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A book review is more than just a summary of a book’s contents. It involves some evaluation of the purpose and approach of the book and its contribution to its field or area of research. You might be asked to write a book review in order to help you develop skills in identifying an author’s argument or standpoint, and in assessing the context in which the text was written.
Book reviews can vary in their purpose, focus and length, so do check your assignment brief and criteria for what your lecturer wants you to include in the review.
Whatever the length or format of your book review, you will need to think critically about the text. This short guide gives some prompt questions to start this critical thinking process:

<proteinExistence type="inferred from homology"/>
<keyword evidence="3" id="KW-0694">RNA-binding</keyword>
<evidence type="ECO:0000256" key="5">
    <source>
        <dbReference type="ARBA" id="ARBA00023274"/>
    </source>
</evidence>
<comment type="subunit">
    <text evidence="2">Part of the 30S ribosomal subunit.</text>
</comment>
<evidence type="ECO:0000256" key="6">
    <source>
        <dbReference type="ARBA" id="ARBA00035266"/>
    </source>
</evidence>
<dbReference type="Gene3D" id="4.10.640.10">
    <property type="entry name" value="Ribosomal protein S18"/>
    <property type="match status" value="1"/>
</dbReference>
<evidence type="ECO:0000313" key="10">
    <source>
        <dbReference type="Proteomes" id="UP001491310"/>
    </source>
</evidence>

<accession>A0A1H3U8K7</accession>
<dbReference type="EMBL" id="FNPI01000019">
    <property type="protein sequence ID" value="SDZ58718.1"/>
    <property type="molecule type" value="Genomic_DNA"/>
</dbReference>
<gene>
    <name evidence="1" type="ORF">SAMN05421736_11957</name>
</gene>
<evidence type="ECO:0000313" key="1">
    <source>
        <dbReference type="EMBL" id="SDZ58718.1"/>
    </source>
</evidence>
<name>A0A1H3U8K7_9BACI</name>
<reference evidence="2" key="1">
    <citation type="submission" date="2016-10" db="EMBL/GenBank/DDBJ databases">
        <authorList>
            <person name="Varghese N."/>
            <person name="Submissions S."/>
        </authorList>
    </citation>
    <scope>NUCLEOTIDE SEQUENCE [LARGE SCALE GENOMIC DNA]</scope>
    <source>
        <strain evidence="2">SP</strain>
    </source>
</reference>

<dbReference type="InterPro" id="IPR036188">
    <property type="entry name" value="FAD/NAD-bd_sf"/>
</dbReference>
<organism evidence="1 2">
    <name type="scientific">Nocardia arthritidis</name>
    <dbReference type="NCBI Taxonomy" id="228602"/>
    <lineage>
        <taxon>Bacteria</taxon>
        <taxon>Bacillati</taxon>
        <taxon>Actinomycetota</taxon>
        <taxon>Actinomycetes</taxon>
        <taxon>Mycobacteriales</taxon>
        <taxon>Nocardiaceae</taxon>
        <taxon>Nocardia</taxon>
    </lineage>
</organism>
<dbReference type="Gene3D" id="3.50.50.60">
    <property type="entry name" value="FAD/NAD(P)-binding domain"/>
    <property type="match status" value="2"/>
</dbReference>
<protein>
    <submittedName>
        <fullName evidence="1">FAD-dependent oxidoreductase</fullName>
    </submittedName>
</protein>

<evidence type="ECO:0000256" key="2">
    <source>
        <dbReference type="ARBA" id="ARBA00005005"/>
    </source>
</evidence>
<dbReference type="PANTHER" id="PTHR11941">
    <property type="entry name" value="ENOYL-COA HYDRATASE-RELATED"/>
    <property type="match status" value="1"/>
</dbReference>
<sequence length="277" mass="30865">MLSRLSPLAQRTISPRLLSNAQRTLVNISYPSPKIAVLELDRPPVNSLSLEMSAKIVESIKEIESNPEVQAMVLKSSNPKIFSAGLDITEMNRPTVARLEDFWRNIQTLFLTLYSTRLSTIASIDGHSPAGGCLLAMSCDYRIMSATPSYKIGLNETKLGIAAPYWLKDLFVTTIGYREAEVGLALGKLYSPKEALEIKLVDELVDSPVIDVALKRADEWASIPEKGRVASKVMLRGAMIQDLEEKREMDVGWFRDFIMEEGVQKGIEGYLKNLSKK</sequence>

Make sure your judgements on the book are carefully reasoned using specific examples from the text, not just your personal preferences or likes and dislikes about the book. See this guide for short extracts of how to make a reasoned judgement about a book:
You might be set an individual book review as preparation for a longer literature review assignment. However, a literature review is not just a series of book reviews stitched together. See our top tips for more on what is required in a literature review.